Starch is a type of complex carbohydrate, which means that it’s made of long chains of sugars called polysaccharides. Foods high in starch, such as potatoes and some other tubers and root vegetables, are not as easily digested as simpler carbohydrates such as fruit, baked goods and pasta. Starch is only partially broken down in the mouth -- most of the digestive changes that happen to starch occur in your intestines.
Saliva is a specialized fluid secreted from salivary glands near your mouth and tongue. Saliva is made primarily of water, but it also contains some mucus, electrolytes, antibacterial compounds and substances called enzymes. The enzymes found in saliva are needed to begin the digestion of carbohydrates, including starch, and fats. Saliva also functions as a lubricant, which helps chewed-up food slide down your esophagus and into your stomach, as well as a protectant for the delicate membranes that line your mouth and upper gastrointestinal system. A lack of saliva production, known as xerostomia or dry mouth, can significantly reduce digestive efficiency.
The main enzyme in saliva is called salivary amylase, also known as alpha-amylase or ptyalin. Like all enzymes, the purpose of salivary amylase is to break down larger compounds into smaller parts. More specifically, salivary amylase initiates the digestion of starch by breaking chemical bonds and reducing starch to smaller, simpler sugars such as maltose. Salivary amylase cleaves the polysaccharides of starch into the disaccharide maltose, which is made of two molecules of glucose sugar. Salivary amylase is only effective at reducing carbohydrates and doesn’t change fat or protein. Other enzymes are required for fat and protein digestion.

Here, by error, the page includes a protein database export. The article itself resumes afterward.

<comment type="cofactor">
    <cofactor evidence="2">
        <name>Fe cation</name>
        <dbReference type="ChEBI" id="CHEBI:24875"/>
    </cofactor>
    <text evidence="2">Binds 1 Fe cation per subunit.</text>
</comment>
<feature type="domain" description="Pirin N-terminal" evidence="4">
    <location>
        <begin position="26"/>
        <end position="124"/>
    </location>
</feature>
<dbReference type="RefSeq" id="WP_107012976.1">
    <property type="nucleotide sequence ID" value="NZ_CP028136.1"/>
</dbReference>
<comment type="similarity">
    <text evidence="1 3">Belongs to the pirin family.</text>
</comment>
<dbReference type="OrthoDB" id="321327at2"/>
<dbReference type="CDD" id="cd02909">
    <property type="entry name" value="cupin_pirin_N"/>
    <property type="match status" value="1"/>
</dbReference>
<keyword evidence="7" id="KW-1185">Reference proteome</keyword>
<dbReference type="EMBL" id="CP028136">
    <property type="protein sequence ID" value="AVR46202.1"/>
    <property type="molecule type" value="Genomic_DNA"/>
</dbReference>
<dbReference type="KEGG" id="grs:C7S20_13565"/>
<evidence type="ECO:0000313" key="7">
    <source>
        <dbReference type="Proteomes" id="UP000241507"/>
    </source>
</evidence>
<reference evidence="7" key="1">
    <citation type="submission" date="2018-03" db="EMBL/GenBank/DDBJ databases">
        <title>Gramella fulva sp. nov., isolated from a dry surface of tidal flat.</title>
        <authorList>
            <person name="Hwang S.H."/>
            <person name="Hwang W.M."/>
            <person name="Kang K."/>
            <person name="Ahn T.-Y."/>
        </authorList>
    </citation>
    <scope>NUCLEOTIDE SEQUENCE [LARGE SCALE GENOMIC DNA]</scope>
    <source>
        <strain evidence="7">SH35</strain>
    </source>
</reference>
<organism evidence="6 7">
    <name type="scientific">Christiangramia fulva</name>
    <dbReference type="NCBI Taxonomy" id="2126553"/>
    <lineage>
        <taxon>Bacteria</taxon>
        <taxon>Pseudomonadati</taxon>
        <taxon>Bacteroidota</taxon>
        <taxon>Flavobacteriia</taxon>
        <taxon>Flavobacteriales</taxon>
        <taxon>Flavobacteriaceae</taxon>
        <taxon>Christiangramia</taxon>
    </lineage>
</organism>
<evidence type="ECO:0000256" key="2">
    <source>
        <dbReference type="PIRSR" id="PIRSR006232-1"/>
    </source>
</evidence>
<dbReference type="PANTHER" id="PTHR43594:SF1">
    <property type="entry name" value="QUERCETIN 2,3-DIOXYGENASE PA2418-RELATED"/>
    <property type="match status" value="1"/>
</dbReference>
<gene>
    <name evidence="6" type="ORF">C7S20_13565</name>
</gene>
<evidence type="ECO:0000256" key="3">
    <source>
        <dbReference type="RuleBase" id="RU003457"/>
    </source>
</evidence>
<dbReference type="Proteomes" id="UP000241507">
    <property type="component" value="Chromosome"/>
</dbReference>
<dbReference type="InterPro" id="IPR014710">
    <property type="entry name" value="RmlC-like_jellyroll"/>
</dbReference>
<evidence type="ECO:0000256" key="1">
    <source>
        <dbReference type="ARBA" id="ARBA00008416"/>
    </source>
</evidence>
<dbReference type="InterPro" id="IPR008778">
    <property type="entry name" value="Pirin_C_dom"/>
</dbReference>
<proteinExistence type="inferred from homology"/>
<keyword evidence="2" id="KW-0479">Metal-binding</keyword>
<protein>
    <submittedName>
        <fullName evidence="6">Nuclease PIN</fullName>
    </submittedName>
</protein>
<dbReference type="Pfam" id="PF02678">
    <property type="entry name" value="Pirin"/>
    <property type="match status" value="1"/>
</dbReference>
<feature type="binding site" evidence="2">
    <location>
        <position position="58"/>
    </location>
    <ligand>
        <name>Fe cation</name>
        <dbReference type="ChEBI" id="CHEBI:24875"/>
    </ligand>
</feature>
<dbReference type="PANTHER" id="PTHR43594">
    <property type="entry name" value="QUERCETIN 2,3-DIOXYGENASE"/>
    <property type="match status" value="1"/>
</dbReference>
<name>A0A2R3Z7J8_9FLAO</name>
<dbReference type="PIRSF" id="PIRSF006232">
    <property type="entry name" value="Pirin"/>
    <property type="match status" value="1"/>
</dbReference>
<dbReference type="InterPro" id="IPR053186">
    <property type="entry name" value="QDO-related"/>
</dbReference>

Digestion in the Mouth
The exact percentage of starch digested in the mouth is difficult to estimate because it depends on many factors. For example, a person who chews food thoroughly and secretes lots of salivary amylase into her mouth will break down a higher percentage of starch compared to a person who is quicker to swallow or produces much less saliva. The pH of saliva, which is a measure of its acidity, and the concentration of salivary amylase also vary from person to person.
Final Changes to Starch
Starch continues to be changed in your stomach and small intestine, where it’s metabolized by other forms of amylase, such as gastric amylase and pancreatic amylase. In most people, starch is nearly completely changed into maltose somewhere along the small intestine, at which point the enzyme maltase cleaves into glucose. Glucose is absorbed through the intestines and is deposited directed into your bloodstream, which is why it’s often called blood sugar. In some people with weaker digestion, a significant proportion of undigested starch makes its way to the large intestine, where “friendly” bacteria ferment it and produce carbon dioxide and nitrogen gases. Common symptoms of this process include bloating, abdominal pain, flatulence and diarrhea.
- Textbook of Functional Medicine; David S. Jones
- Human Metabolism: Functional Diversity and Integration; J. Ramsey Bronk
- Human Biochemistry; Charles Dreiling
- Jupiterimages/Comstock/Getty Images